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Industrial Policy In Less Developed Countries

  • EDWARD TOWER

The idea of industrial policy is to cure perceived market failures of various sorts. This also has been the meat of development economics for decades. Moreover, strong similarities exist between the specific goals of industrial policy advocates for developed countries and goals of governments in less developed countries. Both groups seek to pick industrial winners, deal with externalities, improve the balance of trade, and attract high-tech industries. Given that markets appear not to operate as well in developing countries as in their developed counterparts, we would expect industrial policy to work particularly well in LDCs since many important market failures should be relatively easy to identify and the gains from correcting them should be great. Moreover, because LDCs tend to intervene more than their developed counterparts, we would expect them to exhibit particularly strong effects of this intervention. Thus, the experiences of LDCs constitute a well endowed laboratory to study the effects of industrial policies in practice, and to yield lessons relevant for both industrial and developing countries. This paper explores these experiences, and closes with some lessons for the design of sensible industrial strategy. Copyright 1986 Western Economic Association International.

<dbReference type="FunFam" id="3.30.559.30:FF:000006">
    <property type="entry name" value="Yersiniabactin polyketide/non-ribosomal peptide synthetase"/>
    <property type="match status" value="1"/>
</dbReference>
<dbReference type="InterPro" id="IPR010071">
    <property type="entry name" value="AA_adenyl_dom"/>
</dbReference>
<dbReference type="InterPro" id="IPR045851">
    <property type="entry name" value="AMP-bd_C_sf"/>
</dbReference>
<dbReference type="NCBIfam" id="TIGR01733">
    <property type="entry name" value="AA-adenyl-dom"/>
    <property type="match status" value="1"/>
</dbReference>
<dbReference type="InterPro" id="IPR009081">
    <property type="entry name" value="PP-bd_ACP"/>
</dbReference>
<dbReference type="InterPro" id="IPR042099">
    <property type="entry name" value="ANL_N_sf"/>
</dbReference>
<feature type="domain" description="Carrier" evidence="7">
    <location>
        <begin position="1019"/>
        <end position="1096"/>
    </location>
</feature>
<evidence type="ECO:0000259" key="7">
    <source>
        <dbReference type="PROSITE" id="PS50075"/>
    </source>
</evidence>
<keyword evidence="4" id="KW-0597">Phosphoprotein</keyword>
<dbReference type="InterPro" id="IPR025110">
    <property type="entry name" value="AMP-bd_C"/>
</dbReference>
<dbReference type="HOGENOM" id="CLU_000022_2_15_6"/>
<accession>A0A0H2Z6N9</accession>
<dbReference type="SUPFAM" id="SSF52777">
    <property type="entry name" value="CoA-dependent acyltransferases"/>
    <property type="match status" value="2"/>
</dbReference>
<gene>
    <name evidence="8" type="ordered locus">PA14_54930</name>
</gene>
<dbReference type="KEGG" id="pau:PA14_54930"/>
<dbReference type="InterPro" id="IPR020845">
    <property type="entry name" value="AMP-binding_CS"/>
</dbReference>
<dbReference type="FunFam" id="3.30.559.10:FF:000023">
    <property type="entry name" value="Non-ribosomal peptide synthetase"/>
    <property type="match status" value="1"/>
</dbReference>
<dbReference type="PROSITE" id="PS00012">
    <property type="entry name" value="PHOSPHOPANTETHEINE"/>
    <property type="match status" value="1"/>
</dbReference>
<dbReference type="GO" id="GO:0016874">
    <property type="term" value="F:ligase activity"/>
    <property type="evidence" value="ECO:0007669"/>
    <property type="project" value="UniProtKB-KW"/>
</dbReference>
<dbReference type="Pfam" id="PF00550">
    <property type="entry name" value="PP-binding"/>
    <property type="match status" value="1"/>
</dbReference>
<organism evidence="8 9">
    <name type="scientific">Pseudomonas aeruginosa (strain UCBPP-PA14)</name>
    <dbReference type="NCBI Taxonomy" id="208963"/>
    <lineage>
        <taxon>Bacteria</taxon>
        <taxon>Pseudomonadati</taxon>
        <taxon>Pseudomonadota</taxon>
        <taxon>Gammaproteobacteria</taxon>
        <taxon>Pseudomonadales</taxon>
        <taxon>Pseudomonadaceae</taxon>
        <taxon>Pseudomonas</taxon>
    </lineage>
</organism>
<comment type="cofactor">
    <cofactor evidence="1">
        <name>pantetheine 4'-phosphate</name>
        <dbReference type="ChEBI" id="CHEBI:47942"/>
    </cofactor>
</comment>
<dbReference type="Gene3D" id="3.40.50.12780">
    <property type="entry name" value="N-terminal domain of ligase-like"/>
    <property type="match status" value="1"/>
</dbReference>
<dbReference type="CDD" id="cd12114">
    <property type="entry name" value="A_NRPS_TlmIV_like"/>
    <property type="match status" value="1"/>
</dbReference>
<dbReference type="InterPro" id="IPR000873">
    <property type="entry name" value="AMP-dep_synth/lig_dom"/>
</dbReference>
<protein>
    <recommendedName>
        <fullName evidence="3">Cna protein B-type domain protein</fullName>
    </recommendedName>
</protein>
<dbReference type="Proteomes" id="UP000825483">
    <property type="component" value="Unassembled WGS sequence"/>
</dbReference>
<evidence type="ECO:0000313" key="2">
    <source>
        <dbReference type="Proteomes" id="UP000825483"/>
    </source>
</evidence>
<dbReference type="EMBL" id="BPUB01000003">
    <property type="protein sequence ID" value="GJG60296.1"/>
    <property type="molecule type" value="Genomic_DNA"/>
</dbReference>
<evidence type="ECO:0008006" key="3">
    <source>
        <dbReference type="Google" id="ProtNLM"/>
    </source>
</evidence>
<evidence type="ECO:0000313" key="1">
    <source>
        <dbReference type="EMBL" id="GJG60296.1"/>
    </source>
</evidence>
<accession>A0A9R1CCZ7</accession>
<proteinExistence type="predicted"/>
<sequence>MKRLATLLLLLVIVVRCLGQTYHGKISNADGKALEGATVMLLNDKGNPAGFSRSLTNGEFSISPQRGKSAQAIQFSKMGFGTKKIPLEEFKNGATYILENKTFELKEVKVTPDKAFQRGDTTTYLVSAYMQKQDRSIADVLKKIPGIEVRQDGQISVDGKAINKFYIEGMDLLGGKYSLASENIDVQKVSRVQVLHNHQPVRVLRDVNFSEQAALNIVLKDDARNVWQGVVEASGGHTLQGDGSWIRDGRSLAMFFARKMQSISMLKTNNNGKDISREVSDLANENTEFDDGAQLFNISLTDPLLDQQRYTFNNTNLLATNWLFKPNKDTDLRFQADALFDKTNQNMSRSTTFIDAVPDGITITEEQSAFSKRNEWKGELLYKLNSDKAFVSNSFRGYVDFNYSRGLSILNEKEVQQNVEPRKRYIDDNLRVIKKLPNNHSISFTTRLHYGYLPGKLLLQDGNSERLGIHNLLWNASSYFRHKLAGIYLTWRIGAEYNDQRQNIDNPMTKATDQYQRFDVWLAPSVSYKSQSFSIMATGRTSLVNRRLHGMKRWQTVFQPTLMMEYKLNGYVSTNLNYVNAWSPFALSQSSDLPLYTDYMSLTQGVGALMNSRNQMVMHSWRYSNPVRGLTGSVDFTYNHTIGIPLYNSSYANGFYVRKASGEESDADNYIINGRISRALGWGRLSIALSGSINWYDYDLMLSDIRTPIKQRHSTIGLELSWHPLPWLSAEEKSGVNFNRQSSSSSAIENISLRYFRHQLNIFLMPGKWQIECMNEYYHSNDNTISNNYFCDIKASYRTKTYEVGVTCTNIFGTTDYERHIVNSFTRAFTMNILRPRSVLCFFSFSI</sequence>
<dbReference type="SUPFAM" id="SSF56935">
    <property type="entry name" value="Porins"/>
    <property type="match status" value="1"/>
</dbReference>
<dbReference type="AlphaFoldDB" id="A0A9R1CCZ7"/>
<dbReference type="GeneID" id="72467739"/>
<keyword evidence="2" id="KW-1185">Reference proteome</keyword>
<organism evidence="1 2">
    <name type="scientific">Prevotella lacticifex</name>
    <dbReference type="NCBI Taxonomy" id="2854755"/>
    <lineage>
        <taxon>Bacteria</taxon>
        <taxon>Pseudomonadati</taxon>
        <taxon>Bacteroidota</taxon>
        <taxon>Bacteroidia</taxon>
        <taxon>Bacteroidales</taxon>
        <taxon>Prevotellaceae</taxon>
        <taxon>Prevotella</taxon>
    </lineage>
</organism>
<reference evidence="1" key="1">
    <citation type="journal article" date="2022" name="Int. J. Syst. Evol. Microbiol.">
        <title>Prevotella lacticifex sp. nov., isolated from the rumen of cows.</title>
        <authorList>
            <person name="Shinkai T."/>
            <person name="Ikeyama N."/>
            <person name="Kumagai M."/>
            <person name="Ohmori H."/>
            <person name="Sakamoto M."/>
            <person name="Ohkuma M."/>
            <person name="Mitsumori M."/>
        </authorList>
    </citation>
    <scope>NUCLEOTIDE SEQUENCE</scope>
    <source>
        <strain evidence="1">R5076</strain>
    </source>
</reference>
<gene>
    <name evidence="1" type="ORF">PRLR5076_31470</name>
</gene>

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Article provided by Western Economic Association International in its journal Contemporary Economic Policy.

Volume (Year): 4 (1986)
Issue (Month): 1 (01)
Pages: 23-35

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Handle: RePEc:bla:coecpo:v:4:y:1986:i:1:p:23-35
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